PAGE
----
Lord Justice David Richards in Khaira and others v Shergill and others  EWCA Civ 1687 was tasked with making a ruling on whether a party who was awarded costs of an interlocutory appeal could seek an immediate assessment of those costs without Court specifically making an order that costs would be assessed ‘forthwith’.
By way of introduction the underlying dispute related to the trusteeship and governance of two Sikh Gurdwaras. The claimants (the respondents in this appeal) issued Court proceedings in 2008. The defendants made an application seeking an order to stay or strike out the claim on the basis that the issues raised by the claimants were not justiciable.
The defendants’ application was heard in September 2011 by HH Judge Cooke sitting in the Chancery Division where it was dismissed. The defendants were ordered to pay the claimants' costs, which he summarily assessed. Subsequently an appeal was lodged with the Court of Appeal where the decision from the Chancery Division was overturned and the claimants’ claim was struck out. On a further appeal, the Supreme Court reversed the decision made by the Court of Appeal and reinstated the decision from the Chancery Division. The Supreme Court also dealt with an issue of costs arising from the appeals in the Court of Appeal and the Supreme Court; the defendants were ordered to pay the claimants’ costs incurred in relation to both of the appeals.
In August 2015 the claimants served a notice of commencement in relation to their costs incurred in the Court of Appeal. This resulted in the defendants making an application for an order setting aside the claimants' notice of commencement. The defendants argued that the claimants were not entitled to commence detailed assessment proceedings (for costs incurred in relation to the interlocutory appeal in the Court of Appeal) given that proceedings were not concluded and the order for costs made by the Court of Appeal (and by the Supreme Court) did not contain the provision for costs to be assessed "forthwith". The defendants' application was dismissed on the basis that the appeal heard by the Court of Appeal constituted separate proceedings and that it had ‘concluded’ with the order of the Supreme Court.
The matter came before Lord Justice David Richards sitting in the Court of Appeal. The main issue to be considered related to the meaning of "proceedings" as the claimant’s entitlement to commence detailed assessment was dependant on whether or not “proceedings had been concluded” pursuant to CPR 47.1 and accompanying Practice Direction.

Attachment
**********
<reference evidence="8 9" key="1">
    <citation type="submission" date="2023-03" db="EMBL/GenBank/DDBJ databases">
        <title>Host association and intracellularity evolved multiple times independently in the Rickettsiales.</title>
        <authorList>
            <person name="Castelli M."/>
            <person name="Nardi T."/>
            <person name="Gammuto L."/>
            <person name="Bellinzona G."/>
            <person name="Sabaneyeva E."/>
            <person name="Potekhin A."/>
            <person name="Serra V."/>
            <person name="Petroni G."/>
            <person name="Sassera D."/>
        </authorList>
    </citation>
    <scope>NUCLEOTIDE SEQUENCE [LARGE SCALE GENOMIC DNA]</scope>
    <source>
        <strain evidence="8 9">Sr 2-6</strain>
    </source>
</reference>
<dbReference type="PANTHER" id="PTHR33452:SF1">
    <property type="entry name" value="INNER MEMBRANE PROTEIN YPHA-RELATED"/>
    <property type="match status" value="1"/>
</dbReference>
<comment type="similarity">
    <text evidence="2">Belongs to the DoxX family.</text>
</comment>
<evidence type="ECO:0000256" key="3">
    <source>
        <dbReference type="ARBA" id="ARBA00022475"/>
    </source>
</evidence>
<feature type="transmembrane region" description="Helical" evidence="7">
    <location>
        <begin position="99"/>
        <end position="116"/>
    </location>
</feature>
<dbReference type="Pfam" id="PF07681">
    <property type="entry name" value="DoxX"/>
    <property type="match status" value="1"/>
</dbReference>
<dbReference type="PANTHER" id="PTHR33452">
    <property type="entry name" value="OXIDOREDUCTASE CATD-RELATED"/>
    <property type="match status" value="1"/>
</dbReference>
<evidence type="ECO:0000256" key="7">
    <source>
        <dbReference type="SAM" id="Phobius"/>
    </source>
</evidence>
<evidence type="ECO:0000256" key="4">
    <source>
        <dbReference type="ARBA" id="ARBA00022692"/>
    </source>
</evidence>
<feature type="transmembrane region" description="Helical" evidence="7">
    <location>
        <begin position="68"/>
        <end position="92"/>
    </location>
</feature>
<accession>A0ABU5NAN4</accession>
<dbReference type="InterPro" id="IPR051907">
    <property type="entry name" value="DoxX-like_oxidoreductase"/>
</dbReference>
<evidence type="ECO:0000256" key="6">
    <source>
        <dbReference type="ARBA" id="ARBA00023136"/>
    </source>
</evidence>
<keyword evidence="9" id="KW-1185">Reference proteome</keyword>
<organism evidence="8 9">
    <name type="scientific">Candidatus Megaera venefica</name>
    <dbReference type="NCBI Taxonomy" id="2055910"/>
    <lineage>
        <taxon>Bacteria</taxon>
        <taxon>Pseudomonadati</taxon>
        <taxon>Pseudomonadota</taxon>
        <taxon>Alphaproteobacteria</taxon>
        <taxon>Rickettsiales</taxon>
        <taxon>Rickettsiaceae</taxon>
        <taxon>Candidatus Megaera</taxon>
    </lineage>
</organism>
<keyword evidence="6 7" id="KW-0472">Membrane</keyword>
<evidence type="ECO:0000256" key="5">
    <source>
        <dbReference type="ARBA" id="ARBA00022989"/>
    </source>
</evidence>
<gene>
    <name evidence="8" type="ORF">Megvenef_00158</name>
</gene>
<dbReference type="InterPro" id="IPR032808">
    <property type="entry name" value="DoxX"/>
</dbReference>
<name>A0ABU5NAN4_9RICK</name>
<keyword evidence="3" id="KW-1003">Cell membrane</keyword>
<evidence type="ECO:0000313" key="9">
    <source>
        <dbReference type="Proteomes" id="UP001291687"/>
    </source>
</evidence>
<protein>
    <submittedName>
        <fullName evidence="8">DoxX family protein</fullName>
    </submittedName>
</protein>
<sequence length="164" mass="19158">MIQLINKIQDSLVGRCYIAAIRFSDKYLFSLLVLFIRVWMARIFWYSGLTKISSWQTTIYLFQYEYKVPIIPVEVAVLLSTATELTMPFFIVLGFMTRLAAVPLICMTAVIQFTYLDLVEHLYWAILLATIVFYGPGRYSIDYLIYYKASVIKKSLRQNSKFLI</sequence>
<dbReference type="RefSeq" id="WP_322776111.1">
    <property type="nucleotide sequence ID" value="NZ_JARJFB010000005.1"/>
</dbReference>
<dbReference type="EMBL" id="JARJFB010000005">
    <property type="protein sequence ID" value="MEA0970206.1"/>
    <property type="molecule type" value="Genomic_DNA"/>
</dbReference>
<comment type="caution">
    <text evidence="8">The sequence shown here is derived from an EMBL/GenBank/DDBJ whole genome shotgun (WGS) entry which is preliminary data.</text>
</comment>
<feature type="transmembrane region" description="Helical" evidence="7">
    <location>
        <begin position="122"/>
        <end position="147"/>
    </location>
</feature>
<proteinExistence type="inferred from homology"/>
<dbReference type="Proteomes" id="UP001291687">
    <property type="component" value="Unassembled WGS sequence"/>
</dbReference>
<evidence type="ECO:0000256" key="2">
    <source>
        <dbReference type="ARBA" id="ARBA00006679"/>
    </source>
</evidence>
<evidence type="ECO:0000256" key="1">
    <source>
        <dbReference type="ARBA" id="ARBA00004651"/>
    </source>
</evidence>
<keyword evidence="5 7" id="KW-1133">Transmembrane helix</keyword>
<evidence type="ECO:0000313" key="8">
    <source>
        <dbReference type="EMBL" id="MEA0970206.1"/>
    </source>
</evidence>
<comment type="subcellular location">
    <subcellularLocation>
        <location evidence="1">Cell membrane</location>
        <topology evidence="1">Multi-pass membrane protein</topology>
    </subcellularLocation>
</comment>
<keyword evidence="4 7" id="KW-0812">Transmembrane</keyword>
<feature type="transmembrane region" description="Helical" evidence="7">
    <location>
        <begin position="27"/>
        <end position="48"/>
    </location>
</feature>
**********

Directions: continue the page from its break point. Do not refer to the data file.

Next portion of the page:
To start with it was noted that relevant provisions of the Supreme Court Rules 2009 did not apply to the costs incurred in the Court of Appeal and therefore the main focus was on the Civil Procedure Rules and Practice Directions that provided the following:
“The general rule is that the costs of any proceedings or any part of the proceedings are not to be assessed by the detailed procedure until the conclusion of the proceedings, but the court may order them to be assessed immediately”
“<…> proceedings are concluded when the court has finally determined the matters in issue in the claim, whether or not there is an appeal.”
In light of the above and the authorities drawn to LJ Richards’ attention (Hawksford; Pelvin and Masson Templier & Co) it was concluded that the claimants were not automatically entitled to commence detailed assessment of costs of an interlocutory appeal and that an order of the Court for an immediate assessment was required. As a result an order setting aside the claimants’ notice of commencement was made in favour of the defendant.
In addition it was decided that if the appellate Court had not made a forthwith order, then a costs judge did not have the jurisdiction to make one.
Here at Paragon, we have recently been asked to advise on whether a detailed assessment process in order to recover a third party’s costs incurred on an application could be commenced, where the order for costs did not have express provision for costs to be assessed “forthwith” and the main action was not yet concluded. Although the above case relates to costs incurred on an appeal, it does demonstrate how this decision may apply more broadly and could be used by a paying party seeking an order to set aside a notice of commencement served in relation to the costs of an application. In my view it would be extremely difficult for the receiving party to argue that an application did not form part of proceedings that have not yet concluded. The solution to the problem is pre-emptive; a receiving party needs to ask the Court to order for costs to be assessed immediately or forthwith at the time of the making of the order if this is what they desire.